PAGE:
Grover's Guide to Auto Buying:

What Not To Buy


I believe that the manifest purpose and destiny of the information revolution is to ensure that I never again have to leave my home to go to work. However a few years ago, due to a particularly retrograde development called a firewall, I was forced to actually move my physical self to a different location merely to work on a computer that did not substantially differ from other computers except in as far as it belonged to an organization actually willing to pay me for poking around on it.

To accomplish this unpleasant chore, I shoveled the accumulated sediment off the elderly little Honda that I called my own, and puttered out onto the Great American Freeway.

To my astonishment and consternation, I found the Great American Freeway packed with a mysterious collage of four-wheel drive expedition vehicles, small buses, and farm trucks. Upon my arrival in the Great American Workplace, I conducted a series of interviews and discovered that the drivers of expedition vehicles never drove off pavement, the drivers of the small buses accepted no fares, and the drivers of the farm trucks hauled no manure.

No, it was clear that the Great American Freeway had, in my absence, been inficted with some strange mania which caused otherwise perfectly rational human beings to purchase absurdly inappropriate vehicles.

Odd though all this is, you should not imagine that it is the oddness alone to which I object. On the contrary, though myself a perfectly normal person, I consider myself a great admirer of oddness. No, there are sound reasons why these BDVs (Big Dumb Vehicles) should not allowed to so proliferate on our roads:

  1. They are all gas guzzlers. Driving them in excess hastens the inevitable exhaustion of our planet's limited supply of petroleum. Since petroleum is vital for the production of plastic, this threatens the supply of such vital plastic-dependent products as frisbees, compact discs, Uni-ball micro pens, in-line skates, velcro, Velveeta cheese, and computers. In short, they are a threat to everything that is fine in modern civilization.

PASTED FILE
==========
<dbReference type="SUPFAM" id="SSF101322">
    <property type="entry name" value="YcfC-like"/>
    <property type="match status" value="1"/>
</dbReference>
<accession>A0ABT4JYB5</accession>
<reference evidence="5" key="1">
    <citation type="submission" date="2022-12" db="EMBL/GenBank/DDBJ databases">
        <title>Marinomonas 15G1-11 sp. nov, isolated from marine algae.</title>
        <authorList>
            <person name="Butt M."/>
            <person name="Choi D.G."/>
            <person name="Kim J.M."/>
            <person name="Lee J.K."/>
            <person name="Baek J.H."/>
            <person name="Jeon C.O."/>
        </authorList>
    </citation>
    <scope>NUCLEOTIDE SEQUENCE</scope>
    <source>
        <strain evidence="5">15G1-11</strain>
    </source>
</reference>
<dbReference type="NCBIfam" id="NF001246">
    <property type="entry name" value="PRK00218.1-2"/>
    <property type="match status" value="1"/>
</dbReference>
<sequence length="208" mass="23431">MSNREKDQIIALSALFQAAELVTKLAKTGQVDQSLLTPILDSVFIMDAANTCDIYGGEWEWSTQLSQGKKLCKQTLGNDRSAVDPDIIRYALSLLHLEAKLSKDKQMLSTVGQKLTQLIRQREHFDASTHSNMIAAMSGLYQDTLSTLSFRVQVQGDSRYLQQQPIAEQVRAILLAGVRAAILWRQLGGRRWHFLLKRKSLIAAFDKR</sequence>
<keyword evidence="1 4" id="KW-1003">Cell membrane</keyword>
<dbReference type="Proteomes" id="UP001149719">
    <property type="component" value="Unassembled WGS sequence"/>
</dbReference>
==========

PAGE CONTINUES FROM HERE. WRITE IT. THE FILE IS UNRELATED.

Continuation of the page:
2. They misallocate danger. As a general principle, I believe people should bear the consequences of their own foolhardiness. Motorcycles, for example, are commonly considered dangerous, where as, in actual fact, they endanger almost exclusively those who freely choose to ride them. That's fine. Ideal even. But these Big Dumb Vehicles now clogging the roads are primarily dangerous not to those who own them, but to whatever innocent bystanders fail to wrap themselves in similarly excessive steel armor. Thus, they are fundamentally immoral.

  3. They induce stupidity. Possibly because of the sense of personal safety these vehicles engender, people driving them seem to lose all common sense awareness of other vehicles on the road. Our survey suggests that 83.4% of all curses, obscene gestures, and irate car-phone calls generated on the Great American Freeway are directed at drivers of one of these types of vehicles.

  4. They interfere with visibility. Drivers of normal cars can't see anything because of the large numbers of hulking Big Dumb Vehicles clotting the roads. This is compounded by the stupidity phenomenon. Every time I'm trying to make a right turn at a red light, and I creep my car forward a bit to be able to see past a bloated vehicle in the lane beside me, the driver of that vehicle always creeps forward too, evidently worried that I might be getting ahead.
In spite of these dramatic flaws, I do not call for a total ban on BDVs. They each have their appropriate roles. However, it is clearly necessary to articulate some basic guidelines on who shall and shall not purchase such vehicles.

Draft Qualifications for Vehicle Ownership

The following criteria have been proposed for ownership of certain over-popular classes of vehicles. These should not be considered final, but should be obeyed slavishly until final regulations have been released.

Sports Utility Vehicles

You may purchase a sports utility vehicle if and only if you fall in one of the following categories:
  1. Your driveway is unpaved, is at least a quarter mile long, and either floods at least 6 inches deep at least once a year, or has a grade in excess of 15 degrees.
  2. You wear out at least 3 full sets of good quality tires per year. (If this does not happen to you, you are driving mostly on pavement and don't need an SUV.)
  3. In your neighborhood, it is generally considered prudent to carry at least one of the following in your trunk for at least three months of the year: